UNICEF to Open Active Office in Israel

Organization seeks to play prominent public and legal role in the country in the field of child welfare.

The United Nations Children's Fund intends to expand its activities in Israel and to open an active office here. The organization has said it expects to play a prominent public and legal role in the country in the field of child welfare. Against the backdrop of the government's plan to deport children of illegal foreign workers, UNICEF also expects to intervene on behalf of children in distress who arrived as refugees and infiltrated into the country, and to provide treatment to Israeli children in areas of military conflict.

Moriel Matalon of Tel Aviv has been appointed chairman of UNICEF in Israel. The organization is currently looking for a location for its office. Matalon told Haaretz that one of his first goals will be to intervene on behalf of the 1,200 children of illegal foreign workers who are set to be deported. Matalon called on Interior Minister Eli Yishai (Shas) to reconsider the government's decision, and asked that the children be given the right to legally remain in the country.

Matalon said UNICEF will serve as an umbrella organization for other groups dealing with this issue. He didn't rule out the possibility that UNICEF would petition the High Court of Justice in an effort to prevent the planned deportation. "The State of Israel," he said, "is the one that brought tens of thousands of foreign workers here to take care of our elderly. Now they come and tell them to leave the country, and their children - who were born here - have to hide. The solution is to legalize [the presence] of these people and at the same time to halt the entry of others. There is no reason children who were born here, who know no other country and no language other than Hebrew, should have to hide through no fault of their own."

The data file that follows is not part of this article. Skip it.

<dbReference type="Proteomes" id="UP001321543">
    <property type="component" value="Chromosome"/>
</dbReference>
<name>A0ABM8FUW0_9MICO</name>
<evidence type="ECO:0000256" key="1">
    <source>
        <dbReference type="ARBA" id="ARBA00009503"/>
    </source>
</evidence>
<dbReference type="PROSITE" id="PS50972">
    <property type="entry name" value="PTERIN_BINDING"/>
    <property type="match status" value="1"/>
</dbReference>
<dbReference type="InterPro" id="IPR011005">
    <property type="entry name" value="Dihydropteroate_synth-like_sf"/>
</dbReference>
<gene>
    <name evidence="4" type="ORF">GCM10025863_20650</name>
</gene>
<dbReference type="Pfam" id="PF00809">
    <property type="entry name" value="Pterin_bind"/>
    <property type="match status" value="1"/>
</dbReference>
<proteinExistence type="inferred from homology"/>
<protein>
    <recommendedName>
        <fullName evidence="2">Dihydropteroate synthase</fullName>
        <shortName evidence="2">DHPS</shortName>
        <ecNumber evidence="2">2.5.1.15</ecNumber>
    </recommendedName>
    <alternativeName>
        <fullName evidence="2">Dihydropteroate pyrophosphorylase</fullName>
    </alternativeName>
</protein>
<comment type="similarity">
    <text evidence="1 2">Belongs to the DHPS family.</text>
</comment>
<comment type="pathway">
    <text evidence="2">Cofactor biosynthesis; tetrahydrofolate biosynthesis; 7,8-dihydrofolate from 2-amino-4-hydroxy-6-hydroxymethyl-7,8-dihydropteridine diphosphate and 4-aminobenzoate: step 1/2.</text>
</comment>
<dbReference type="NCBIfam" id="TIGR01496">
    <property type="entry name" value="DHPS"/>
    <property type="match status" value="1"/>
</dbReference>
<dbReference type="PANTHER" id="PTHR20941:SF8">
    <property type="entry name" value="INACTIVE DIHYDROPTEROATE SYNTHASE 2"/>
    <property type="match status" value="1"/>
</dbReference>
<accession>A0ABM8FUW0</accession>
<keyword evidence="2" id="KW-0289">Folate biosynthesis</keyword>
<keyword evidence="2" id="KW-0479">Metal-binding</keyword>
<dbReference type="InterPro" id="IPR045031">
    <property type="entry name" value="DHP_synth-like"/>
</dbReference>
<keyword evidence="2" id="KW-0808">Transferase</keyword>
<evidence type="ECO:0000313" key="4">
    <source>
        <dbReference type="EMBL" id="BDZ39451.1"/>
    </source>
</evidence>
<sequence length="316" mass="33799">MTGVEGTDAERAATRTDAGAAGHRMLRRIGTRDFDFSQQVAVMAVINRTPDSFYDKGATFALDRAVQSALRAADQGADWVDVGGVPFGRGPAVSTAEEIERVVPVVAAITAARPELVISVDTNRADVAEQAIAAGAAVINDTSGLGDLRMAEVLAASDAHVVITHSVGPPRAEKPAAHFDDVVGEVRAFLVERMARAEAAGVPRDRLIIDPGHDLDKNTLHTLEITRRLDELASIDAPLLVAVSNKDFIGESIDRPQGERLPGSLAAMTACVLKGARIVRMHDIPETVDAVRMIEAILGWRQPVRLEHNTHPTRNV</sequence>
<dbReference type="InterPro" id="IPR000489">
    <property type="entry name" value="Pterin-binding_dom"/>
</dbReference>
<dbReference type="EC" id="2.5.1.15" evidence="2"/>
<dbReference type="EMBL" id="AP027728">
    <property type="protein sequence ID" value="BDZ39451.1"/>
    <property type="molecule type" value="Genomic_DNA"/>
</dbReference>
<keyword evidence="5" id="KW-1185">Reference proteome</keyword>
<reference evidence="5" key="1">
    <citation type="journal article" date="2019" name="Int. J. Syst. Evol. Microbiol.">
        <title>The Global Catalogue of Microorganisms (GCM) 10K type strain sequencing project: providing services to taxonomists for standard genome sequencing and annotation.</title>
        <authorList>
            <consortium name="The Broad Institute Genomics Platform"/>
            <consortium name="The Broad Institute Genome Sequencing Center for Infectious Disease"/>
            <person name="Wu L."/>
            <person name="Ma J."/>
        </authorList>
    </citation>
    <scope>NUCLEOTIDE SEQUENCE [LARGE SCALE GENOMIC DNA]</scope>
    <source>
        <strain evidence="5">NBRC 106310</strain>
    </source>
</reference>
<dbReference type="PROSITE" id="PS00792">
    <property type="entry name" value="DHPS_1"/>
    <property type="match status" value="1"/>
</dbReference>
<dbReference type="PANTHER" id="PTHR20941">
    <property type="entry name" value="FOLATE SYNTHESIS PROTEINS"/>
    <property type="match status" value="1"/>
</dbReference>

Matalon added that UNICEF would not take a political position on the Arab-Israeli conflict in connection with its activity in Israel. At the same time, he said in the event of an escalation in the north or south, the group would be more involved than it has been in the past in removing children from areas of military hostility, so that, as he put it, "they are not left at the mercy of tycoons."

He said UNICEF also intends to get involved in local issues involving children, with an emphasis on child abuse and neglect, among other concerns. "There have been terrible instances in which children have been left in cars and we will lead a fight on this issue. We will educate the public and contact those who need to be contacted; we will also demand greater awareness regarding these dangers and tougher punishment for those involved in these cases," Matalon said.

He indicated that UNICEF in Israel will also work on behalf of the children of immigrants from Ethiopia in light of recent allegations of discrimination in the refusal of a number of schools in Petah Tikva to admit students of Ethiopian descent.

UNICEF in Israel expects to enlist the support of popular local personalities as goodwill ambassadors to regions of distress around the world. He also expressed hope that wealthy Israeli donors would support the organization's activities in Asia and Africa. Last week, American actress Mia Farrow, who is an active goodwill ambassador for UNICEF, visited the Gaza Strip, Sderot and Jerusalem.